Double trouble: Siblings born in mum’s two different wombs
A mum born with two sets of reproductive organs has spoken about how her two children were conceived in SEPARATE WOMBS.
Faye Wilkins, 31, from Plymouth, was diagnosed with a rare condition called uterus didelphys – causing her to have two sets of reproductive organs.
Doctors warned Faye that her chances of falling pregnant and carrying a baby to full term was minimal but miraculously, after six miscarriages, she went on to have two children – one in each womb.
After giving birth to two healthy babies, Molly, seven and George, two, Faye is now sharing her story to raise awareness about the condition.
Faye, a healthcare assistant, said: “At the age of 14 I couldn’t believe it when doctors told me I was born with two vaginas, two cervixes and two wombs.
“I was in complete shock as I’d never noticed the condition before as the differences were only internal.
“All my friends had started their periods but I was only suffering from stomach cramps but nothing else.
“As the pain got worse my mum, Polly, took me to the doctors thinking I had an ovarian cyst because a lump had formed but no-one would scan me.
“At least eight months later and multiple visits to my GP, my uterus ruptured when I went to the toilet and I heard a huge pop and knew
something inside me had exploded.
“I was in agony, there was so much blood and I rushed to hospital where doctors examined me and finally diagnosed me with UD.
“The condition had caused a blockage and my menstrual blood to build up, which had reached 12cm in size.
“Within two months I had surgery to make my two vaginas into one to prevent my uterus rupturing again.
“I was warned after my diagnosis that it would be difficult to conceive due to reproductive organs being half the size they should be, making
“Thankfully though I have my two little miracles now and I’m just so pleased they were born healthy.”
As well as uterus didelphys causing recurrent miscarriages it can also in extremely rare cases cause a woman to fall pregnant in both wombs at the
same time – both babies can then be delivered days apart.
After suffering from five miscarriages, Faye detached herself from the idea of motherhood.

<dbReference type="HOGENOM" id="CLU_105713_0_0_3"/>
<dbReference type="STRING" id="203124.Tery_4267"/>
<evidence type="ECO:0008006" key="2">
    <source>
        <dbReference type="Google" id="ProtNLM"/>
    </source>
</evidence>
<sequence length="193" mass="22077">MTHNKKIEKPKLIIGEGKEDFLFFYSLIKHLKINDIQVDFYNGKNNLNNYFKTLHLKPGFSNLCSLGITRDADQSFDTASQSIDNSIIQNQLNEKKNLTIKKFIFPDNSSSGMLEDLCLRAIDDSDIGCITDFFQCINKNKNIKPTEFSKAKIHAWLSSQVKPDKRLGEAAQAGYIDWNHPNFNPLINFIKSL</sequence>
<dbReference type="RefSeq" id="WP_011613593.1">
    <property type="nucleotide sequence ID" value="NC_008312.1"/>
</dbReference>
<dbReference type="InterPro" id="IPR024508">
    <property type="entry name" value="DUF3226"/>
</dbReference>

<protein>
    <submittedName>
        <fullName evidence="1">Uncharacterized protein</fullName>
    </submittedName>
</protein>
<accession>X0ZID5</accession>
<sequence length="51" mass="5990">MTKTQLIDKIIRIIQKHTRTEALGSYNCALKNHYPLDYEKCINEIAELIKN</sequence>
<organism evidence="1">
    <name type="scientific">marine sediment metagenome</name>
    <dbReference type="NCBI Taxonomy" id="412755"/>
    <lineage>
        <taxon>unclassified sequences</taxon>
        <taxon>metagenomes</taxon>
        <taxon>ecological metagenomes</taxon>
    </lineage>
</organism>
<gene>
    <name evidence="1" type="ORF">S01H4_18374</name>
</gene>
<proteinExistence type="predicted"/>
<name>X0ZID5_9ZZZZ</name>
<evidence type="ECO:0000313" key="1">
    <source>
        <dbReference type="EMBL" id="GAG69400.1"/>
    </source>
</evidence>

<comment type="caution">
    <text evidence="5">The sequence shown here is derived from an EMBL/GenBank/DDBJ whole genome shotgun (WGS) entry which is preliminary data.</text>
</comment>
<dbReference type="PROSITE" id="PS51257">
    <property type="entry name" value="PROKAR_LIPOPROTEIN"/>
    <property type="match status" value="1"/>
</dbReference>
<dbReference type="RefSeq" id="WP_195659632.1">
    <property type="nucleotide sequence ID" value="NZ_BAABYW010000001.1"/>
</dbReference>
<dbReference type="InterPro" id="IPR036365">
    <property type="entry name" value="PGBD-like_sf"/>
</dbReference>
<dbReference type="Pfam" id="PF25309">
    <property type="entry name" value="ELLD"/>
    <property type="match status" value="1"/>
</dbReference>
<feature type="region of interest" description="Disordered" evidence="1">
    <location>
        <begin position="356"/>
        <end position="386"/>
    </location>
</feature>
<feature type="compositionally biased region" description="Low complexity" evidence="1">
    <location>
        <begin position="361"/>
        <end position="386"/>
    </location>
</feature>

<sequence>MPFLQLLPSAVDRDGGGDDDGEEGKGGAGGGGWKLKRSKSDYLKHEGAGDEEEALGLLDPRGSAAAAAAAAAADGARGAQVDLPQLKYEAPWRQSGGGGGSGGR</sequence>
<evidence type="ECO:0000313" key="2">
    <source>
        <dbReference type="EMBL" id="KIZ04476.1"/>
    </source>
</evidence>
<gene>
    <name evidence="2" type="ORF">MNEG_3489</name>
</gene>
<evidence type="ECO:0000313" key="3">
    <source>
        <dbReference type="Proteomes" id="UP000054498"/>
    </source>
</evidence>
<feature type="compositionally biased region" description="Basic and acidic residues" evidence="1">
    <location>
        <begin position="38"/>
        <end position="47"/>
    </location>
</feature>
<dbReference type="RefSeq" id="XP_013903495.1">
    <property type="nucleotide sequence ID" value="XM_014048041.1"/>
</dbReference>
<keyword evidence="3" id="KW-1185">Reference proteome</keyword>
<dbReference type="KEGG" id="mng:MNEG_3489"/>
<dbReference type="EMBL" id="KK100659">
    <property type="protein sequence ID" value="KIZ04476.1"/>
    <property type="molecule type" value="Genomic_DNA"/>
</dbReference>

But then finally during her sixth pregnancy in 2008 she was over the moon when she surpassed the 12-week mark.
After learning she was carrying the baby in her left womb, Faye went on to have a cervical stitch to help prevent Molly being born too prematurely.
Five years later, after another miscarriage, Faye went on to have George, who developed in her right womb, with her now partner, Lee Welch, 37.
Faye said: “Unlike most mums, falling pregnant was actually a difficult time for me and I learnt to not even celebrate the news.
“Doctors had warned me it would be difficult to conceive and after the first miscarriage I didn’t allow myself to get excited.
“With Molly I had a cervical stitch to stop her being born too prematurely as my womb is split in half its half the size, meaning it’s much weaker.
“Thankfully she was a little fighter and I she held on for as long as she could before being delivered by a C-section seven weeks and two days early.
“I split from her father during the pregnancy as we wanted different things but I was overwhelmed when the doctor placed her in my arms, I was
so happy, I was finally a mum.
“Then after meeting Lee we decided we wanted another child, but I miscarried again before falling pregnant with George.
“This time I was given steroids to speed up George’s growth so when he was born seven weeks and two days early again he was stronger than Molly meaning he was out of neonatal care sooner.”
Despite having the unusual condition, Faye has never been embarrassed to talk about it and is now trying to raise awareness so other women
Faye said: “I’ve always been upfront and honest with men I’ve dated, I wanted them to know that I may never fall pregnant and uterus didelphys
is just a part of who I am.
“Having UD doesn’t make you any less of a woman, your internal organs have just formed slightly differently.
“I’ve gone on to lead a relatively normal life, I only have one kidney too which is related to the condition but again I haven’t let this hold me back.
“I want to raise awareness as many medical professionals are unaware of the condition and every time I go for a smear it always amazes me how little people know, and how many weird questions I get asked.
“I don’t have plans for any more children, I already have two beautiful kids and couldn’t be happier – I’m the luckiest woman in the world.”
Professor Keith Edmonds a Consultant Gynaecologist at the Queen Charlotte’s and Chelsea Hospital in London said: “Uterus didelphys is a rare
condition when the two parts that make the uterus and vagina develop separately.
“There are therefore two half uteruses and two half vaginas in UD and it is even rarer to have one vagina obstructed.
“Surgery to unite the two vaginas to form one is often necessary and the results are very successful.
“It is not a dangerous condition but the expertise to perform some of the surgery is limited so any patient with this condition should seek expertadvice.
“There is no place for trying to unite the two half wombs as they function perfectly well as they are.
“Pregnancy is more than possible and pregnancies may occur in either side or for some women only on one side.”